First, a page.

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Article

High-Resolution Mapping of Paddy Rice Extent and Growth Stages across Peninsular Malaysia Using a Fusion of Sentinel-1 and 2 Time Series Data in Google Earth Engine

1
Program of Crop Science, Faculty of Fisheries and Food Science, Universiti Malaysia Terengganu, Kuala Nerus 21030, Terengganu, Malaysia
2
Program of Environmental Technology, Faculty of Ocean Engineering Technology and Informatics, Universiti Malaysia Terengganu, Kuala Nerus 21030, Terengganu, Malaysia
3
Department of Civil and Environmental Engineering, IPB University, Bogor 16680, Indonesia
4
School of Life and Environmental Sciences, Sydney Institute of Agriculture, The University of Sydney, Sydney, NSW 2006, Australia
*
Author to whom correspondence should be addressed.
Remote Sens. 2022, 14(8), 1875; https://doi.org/10.3390/rs14081875
Received: 16 February 2022 / Revised: 9 April 2022 / Accepted: 11 April 2022 / Published: 13 April 2022
(This article belongs to the Section Remote Sensing in Agriculture and Vegetation)

Abstract

:
Rice is the staple crop for more than half the world’s population, but there is a lack of high-resolution maps outlining rice areas and their growth stages. Most remote sensing studies map the rice extent; however, in tropical regions, rice is grown throughout the year with variable planting dates and cropping frequency. Thus, mapping rice growth stages is more useful than mapping only the extent. This study addressed this challenge by developing a phenology-based method. The hypothesis was that the unsupervised classification (k-means clustering) of Sentinel-1 and 2 time-series data could identify rice fields and growth stages, because (1) the presence of flooding during transplanting can be identified by Sentinel-1 VH backscatter; and (2) changes in the canopy of rice fields during growth stages (vegetative, generative, and ripening phases) up to the point of harvesting can be identified by Normalized Difference Vegetation Index (NDVI) time series. Using the proposed method, this study mapped rice field extent and cropping calendars across Peninsular Malaysia (131,598 km2) on the Google Earth Engine (GEE) platform. The Sentinel-1 and 2 monthly time series data from January 2019 to December 2020 were classified using k-means clustering to identify areas with similar phenological patterns. This approach resulted in 10-meter resolution maps of rice field extent, intensity, and cropping calendars. Validation using very high-resolution street view images from Google Earth showed that the predicted map had an overall accuracy of 95.95%, with a kappa coefficient of 0.92. In addition, the predicted crop calendars agreed well with the local government’s granary data. The results show that the proposed phenology-based method is cost-effective and can accurately map rice fields and growth stages over large areas. The information will be helpful in measuring the achievement of self-sufficiency in rice production and estimates of methane emissions from rice cultivation.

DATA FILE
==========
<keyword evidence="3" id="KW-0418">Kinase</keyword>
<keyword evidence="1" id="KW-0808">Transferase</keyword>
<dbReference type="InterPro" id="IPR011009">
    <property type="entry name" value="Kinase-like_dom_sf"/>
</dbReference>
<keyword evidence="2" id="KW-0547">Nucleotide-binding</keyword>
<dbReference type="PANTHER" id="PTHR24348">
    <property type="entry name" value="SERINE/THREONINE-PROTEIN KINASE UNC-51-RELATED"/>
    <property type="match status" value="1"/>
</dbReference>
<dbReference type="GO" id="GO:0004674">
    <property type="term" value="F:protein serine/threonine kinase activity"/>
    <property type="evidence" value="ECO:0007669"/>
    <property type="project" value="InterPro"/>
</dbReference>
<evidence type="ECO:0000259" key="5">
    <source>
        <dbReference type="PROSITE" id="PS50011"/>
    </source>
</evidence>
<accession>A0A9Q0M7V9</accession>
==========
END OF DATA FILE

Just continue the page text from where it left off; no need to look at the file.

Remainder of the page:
Graphical Abstract

1. Introduction